Linda

    Reply
  7. Lynda

    I’m not sure why but my comments are not appearing – I’ll try again 🙂

    It’s all been said above about the new cholesterol recommendations – I await with great anticipation to your reply… I know there will be one!!

    I apologize for the comments not showing up. They probably went in the spam folder — I don’t really understand how those filters work. I used to check it for legitimate comments, but then it started catching thousands of spam comments per day. I don’t have that much free time.

    Reply
  8. Craig

    Glad to hear you will commenting on the new cholesterol drug recommendations that will call for twice as many Americans to take statins.

    From the article on the front page article in my newspaper: “Roughly half the cholesterol panel members have financial ties to the makers of heart drugs.”

    Imagine if we held criminal court judges to the same standards: “I promise the vast sums of money I’ve received from drug cartels have nothing to do with this not guilty verdict.”

    I was at least happy to see almost all the comments in the online edition of the story were blasting statins. The story included a sidebar on obesity with this nugget of “wisdom”:

    “It is being overweight and obesity that are the real causes of heart attack and disease,” Nordestgaard, a professor and chief physician at Copenhagen University Hospital and the University of Copenhagen in Denmark, said in an e-mail. “Thus, you don’t need to examine for the metabolic syndrome to tell whether a person is at increased risk of heart attack. Just looking at them or measuring their body mass index is sufficient.”

    Nevermind the pesky fact that marathon runners, well-known for being lean carbo-loaders, have MORE heart attacks than the general population.

    Wow. Remind me to forbid my daughters from doing a student-exchange semester at Copenhagen University.

    Scratch that. Sara would end up debating the goofball and kicking his ass.

    Reply
    1. susan

      Don’t some researchers (e.g., Peter Attia) suggest that it isn’t the overweight/obesity that causes health issues; it’s the body’s reactions to the underlying metabolic syndrome/insulin resistance that causes the weight issues and the diabetes. In fact, if I understood his theory, obesity may well be the body’s protective reaction to insulin resistance.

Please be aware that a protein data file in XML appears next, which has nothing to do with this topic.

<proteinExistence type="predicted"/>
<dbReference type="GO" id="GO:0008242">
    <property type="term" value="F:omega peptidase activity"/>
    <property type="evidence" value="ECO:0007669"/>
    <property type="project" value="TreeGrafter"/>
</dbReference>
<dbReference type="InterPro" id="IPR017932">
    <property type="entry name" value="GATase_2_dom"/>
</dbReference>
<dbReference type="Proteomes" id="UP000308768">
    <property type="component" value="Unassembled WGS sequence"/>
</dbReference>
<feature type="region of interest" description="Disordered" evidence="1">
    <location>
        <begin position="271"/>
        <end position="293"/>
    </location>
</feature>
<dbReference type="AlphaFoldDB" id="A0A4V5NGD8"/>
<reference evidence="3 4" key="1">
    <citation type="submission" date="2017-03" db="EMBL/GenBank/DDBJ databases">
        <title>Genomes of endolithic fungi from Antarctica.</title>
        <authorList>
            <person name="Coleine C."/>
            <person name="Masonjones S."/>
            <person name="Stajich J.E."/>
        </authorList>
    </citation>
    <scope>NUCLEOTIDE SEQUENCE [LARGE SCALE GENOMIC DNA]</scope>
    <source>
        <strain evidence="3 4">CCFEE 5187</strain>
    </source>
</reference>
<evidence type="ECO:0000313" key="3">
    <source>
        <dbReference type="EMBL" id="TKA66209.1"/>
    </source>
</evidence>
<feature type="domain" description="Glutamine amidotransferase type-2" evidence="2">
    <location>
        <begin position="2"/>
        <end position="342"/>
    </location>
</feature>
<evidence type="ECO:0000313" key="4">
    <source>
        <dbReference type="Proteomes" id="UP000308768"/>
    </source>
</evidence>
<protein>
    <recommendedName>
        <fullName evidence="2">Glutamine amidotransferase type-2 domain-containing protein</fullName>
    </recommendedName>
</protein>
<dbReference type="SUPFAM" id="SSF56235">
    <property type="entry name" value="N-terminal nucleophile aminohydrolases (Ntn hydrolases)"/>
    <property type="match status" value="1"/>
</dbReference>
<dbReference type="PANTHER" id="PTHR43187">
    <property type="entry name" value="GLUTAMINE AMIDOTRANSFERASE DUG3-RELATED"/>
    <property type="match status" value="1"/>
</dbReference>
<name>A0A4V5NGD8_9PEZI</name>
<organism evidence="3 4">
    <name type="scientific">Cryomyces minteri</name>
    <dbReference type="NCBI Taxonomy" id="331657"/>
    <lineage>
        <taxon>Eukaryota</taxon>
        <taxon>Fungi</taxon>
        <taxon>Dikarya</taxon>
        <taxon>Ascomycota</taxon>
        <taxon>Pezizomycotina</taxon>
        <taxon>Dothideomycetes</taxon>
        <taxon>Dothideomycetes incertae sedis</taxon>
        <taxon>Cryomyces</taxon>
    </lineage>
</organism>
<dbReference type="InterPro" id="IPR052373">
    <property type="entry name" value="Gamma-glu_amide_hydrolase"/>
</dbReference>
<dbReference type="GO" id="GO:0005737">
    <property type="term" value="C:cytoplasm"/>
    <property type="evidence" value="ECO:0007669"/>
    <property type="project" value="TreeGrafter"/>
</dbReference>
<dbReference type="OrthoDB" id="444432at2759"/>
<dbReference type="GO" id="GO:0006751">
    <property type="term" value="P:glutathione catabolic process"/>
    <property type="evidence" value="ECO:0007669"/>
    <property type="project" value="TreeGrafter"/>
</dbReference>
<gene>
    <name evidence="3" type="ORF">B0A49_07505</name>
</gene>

Correct. The idea is that we get fatter as a way of keeping blood sugar under control. When we stop getting fatter because we’ve more or less hit the limits of our ability to store fat, we lose that control.

      Reply
      1. Walter Bushell

        one more time. Obesity is not an illness, obesity is a symptom.
        Most docs are doing the medical equivalent of paint by number medicine. Barefoot doctors with powerful drugs; what could go wrong.

        Reply
  9. Linda

    Hi Tom,

    I hope your birthday and the speech go well for you!!

    Just thought you might be interested to read what Justin Smith of Statin Nation has to say about the ridiculous new guidelines for cholesterol. I guess I’m getting old. I thought if you had a reasonable brain and could read, something like the crap about cholesterol would be obvious. Probably, we were taught to think for ourselves when I was in school! Anyway, here’s the article: http://www.statinnation.net/blog/

    Linda

    Reply
  10. Jim

    GET THE GOVERNMENT OUT OF STATIN GUIDELINES = MORE CORRUPTION?

    Self Experiment with “New and Improved” Statin Decision Spreadsheet from AHA and ACC – replacing old NHLBI guidelines……
    ————————————————————————-

    James Buch

    11:48 AM (4 minutes ago)

    to kolata@nytimes.com

    I did some self experimentation with the new Cholesterol/Statin Guideline Spreadsheet. If you and your professional friends would try the same, it might make for an interesting article.

    I posted the following to Stopped Out Statins Yahoo group.

    ——————————————————————————-

    I downloaded the Excel Spreadsheet for this assesment, and played around with it. I am a healthy 72 yr old male and wanted to see what it said. I input the following: Sex M, Age 72, Race WH ,TC 130 [total cholesterol], HDL 75, Sys 110 [systolic blood pressure], Treated N, Diabetes N, Smoke N….

    I have a predicted 10 year risk for ASCVD of 13.2% If I had input the “optimal”patient data given in the spreadsheet, my risk would have been 15.1% It appears as if the “New and Improved” guidelines would put me on statins.

    So, it appears as if the number of people given statins for primary treatment will EXPLODE. And so will the people subject to harmful side effects for dubious reasons..